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Follow Through: The Need for Accountability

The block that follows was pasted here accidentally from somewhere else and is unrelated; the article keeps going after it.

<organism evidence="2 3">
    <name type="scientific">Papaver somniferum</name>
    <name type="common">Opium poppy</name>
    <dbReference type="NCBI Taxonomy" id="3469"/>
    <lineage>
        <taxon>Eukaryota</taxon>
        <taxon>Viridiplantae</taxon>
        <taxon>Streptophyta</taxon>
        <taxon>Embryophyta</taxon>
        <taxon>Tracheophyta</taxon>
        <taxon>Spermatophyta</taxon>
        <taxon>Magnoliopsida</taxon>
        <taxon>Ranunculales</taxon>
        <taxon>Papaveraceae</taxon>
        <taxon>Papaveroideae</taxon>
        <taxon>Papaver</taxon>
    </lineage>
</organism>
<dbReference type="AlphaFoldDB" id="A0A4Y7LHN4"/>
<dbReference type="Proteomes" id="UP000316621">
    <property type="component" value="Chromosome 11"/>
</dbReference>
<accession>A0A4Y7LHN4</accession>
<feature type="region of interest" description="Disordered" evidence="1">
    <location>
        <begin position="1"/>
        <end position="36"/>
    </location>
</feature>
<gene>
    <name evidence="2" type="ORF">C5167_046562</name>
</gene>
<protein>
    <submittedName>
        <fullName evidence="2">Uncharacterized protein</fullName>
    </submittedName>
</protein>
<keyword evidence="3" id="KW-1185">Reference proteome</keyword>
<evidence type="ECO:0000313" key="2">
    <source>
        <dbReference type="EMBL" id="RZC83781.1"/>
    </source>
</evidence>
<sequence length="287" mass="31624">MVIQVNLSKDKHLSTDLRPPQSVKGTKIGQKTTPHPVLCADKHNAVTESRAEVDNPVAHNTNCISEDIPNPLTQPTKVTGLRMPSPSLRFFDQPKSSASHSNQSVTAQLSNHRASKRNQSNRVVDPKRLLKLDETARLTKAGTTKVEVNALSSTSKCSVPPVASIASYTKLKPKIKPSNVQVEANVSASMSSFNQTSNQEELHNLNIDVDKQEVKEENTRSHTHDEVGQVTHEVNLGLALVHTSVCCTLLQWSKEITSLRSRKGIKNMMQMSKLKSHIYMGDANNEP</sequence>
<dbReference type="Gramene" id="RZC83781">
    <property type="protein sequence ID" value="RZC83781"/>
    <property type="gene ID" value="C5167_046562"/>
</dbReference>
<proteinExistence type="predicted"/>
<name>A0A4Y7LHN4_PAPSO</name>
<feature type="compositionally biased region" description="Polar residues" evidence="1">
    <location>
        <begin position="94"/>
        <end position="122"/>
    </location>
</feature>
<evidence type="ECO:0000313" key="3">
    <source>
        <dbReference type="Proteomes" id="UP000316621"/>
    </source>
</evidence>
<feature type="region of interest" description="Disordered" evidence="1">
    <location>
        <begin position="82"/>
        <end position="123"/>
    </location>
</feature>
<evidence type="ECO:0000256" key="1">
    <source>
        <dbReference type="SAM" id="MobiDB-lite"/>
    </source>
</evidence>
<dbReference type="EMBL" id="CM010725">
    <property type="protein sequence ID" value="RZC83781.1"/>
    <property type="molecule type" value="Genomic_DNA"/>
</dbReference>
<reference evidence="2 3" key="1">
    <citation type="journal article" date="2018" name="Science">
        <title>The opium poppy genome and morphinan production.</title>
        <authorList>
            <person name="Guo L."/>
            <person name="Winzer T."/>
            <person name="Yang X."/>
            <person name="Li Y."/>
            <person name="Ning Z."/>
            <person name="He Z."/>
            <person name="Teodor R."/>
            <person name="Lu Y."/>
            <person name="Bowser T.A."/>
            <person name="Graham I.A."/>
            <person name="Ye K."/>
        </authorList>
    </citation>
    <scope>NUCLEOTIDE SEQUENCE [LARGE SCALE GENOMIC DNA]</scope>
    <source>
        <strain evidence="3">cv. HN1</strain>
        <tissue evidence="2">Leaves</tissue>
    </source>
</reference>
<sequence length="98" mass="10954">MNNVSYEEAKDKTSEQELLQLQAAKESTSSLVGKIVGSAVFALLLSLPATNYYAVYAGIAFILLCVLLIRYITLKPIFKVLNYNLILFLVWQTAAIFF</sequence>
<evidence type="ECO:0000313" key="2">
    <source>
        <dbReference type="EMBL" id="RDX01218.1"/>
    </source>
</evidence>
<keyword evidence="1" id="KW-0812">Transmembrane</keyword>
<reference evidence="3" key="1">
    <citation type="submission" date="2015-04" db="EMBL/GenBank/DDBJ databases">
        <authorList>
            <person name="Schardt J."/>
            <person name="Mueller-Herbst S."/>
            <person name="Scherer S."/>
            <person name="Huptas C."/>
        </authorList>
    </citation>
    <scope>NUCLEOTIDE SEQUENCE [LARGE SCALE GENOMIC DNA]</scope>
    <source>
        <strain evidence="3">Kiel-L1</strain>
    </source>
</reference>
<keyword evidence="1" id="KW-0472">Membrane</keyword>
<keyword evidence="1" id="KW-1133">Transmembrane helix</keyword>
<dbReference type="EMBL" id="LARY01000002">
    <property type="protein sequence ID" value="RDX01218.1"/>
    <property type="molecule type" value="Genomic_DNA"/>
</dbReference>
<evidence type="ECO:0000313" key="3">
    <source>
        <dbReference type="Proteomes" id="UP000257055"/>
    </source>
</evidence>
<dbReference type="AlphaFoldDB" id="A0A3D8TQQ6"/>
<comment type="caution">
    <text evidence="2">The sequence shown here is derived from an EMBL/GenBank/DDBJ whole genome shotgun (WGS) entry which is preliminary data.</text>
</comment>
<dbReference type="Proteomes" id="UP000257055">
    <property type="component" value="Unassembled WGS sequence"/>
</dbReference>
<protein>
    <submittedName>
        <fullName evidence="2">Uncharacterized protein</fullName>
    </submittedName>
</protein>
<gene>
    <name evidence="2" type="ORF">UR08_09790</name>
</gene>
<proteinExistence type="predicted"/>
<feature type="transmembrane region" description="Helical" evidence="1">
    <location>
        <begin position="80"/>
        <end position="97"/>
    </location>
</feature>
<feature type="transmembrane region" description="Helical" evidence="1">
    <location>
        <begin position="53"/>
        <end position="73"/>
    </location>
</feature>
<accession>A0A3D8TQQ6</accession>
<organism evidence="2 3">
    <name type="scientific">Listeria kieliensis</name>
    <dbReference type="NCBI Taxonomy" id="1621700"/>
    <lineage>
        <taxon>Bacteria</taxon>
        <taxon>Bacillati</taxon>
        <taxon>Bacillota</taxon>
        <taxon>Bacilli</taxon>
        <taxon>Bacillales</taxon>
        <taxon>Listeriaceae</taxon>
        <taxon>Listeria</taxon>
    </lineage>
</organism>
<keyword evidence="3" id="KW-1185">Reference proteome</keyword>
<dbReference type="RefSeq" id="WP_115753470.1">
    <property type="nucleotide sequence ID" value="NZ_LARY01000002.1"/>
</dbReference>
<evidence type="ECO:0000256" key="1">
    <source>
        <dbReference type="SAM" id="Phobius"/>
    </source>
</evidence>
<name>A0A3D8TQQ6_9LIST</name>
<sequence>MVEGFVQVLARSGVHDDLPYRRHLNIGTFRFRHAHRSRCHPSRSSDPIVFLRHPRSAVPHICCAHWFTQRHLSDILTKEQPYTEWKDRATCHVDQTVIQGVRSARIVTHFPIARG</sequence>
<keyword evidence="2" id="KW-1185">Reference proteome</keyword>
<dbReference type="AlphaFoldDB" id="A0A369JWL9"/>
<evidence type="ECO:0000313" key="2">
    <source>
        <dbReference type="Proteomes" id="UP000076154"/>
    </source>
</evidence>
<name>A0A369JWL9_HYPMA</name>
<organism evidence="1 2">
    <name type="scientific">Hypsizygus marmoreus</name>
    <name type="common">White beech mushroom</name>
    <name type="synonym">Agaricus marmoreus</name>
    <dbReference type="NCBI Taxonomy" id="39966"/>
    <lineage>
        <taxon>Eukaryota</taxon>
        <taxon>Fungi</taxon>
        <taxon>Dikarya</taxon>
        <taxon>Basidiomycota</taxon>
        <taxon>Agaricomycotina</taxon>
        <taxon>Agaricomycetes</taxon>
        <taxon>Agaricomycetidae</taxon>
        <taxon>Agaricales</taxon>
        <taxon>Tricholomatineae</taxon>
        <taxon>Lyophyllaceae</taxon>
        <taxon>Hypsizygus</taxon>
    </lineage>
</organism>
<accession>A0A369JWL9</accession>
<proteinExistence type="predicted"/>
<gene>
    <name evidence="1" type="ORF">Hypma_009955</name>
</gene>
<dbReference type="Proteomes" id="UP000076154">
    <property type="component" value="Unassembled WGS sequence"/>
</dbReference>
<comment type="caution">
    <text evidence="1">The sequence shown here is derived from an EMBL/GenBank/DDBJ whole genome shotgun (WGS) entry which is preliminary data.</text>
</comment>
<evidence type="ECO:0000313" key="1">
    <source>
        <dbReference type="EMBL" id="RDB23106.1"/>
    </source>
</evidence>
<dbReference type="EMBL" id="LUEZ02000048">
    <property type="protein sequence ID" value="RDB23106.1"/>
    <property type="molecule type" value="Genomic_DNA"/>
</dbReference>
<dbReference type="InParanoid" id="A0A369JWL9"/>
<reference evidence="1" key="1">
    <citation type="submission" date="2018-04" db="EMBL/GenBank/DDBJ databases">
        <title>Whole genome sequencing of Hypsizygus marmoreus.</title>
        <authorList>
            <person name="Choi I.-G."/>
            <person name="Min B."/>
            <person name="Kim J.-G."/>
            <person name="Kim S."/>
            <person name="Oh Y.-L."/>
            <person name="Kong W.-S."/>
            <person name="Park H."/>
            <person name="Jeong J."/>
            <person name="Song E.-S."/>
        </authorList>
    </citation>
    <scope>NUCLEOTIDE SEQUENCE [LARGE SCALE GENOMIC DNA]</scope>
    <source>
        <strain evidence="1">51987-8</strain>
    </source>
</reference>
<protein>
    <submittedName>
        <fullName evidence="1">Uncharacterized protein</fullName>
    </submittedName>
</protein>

Can we talk about accountability? At the beginning of each year, we set New Year’s resolutions. These laundry lists of to-do, to-fix, to-achieve aren’t limited to just New Year’s resolutions. We set them on our birthdays too. Sometimes we set goals and resolutions subconsciously; not thinking too much about them and yet desiring more for ourselves. When we don’t attach these resolutions to new years or birthdays, we set ultimatums with statements like “These are the things I need to do before the age of 25 or 30 or 35 or 40.” But how often do we think about holding ourselves accountable? How often do we take stock? How often do we do progress reports for our own goals or resolutions? We apply more structure to our businesses and employers than we do to our personal lives and goals. In our businesses and careers, SMART (specific, measurable, attainable/achievable, realistic, timebound) goals are set, carry out monitoring and evaluation and write reports in which we suggest what to do better in the next month or quarter. To achieve growth in any part of your life, you might have to treat yourself like a company that does all the above. That’s part of accountability. Accountability is the ability to objectively take stock into how our actions either supported or affected our ability to achieve our goals. It’s realising that you are responsible for the outcomes in your life and taking steps towards keeping commitments you make to yourself. Why is accountability important? Sue has two friends: Maggy and Mary. She makes a promise to Maggy and follows through in a timely manner and even goes over and above what was expected of her. But when she made a promise to Mary, she didn’t follow through. She made excuses as to why she wasn’t available and got angry when confronted. What message does this send to Maggy and Mary about their place in Sue’s life? We often treat our family and friends like Sue treated Maggy and treat ourselves like Sue treated Mary. The message we tell our bodies, our souls and our minds is that we aren’t as important as everyone else. We tell ourselves that we are less worthy and less deserving. Besides affirming to ourselves that we are also worth as much effort, time and dedication as we give to other people, accountability keeps us on track towards achieving our goals. Accountability vs self-reproach What we are advocating for is accountability and not self-reproach. Going down the road of blaming and bashing yourself for not achieving your goals is not part of accountability. Self-reproach or self-blame will nothing but spiral you into a place of helplessness and hopelessness. Beating yourself down doesn’t serve you. It leaves you down instead of lifting you up. Bashing yourself by saying, “See! You couldn’t get that job. Why didn’t you apply for an entry position instead? You are not that talented.” Accountability on the other hand is firm yet gentle. It’s a tool that tells you, “We aimed for the moon and missed but we got off the ground and that’s progress. What should we do better next time?” How poor accountability shows up in our lives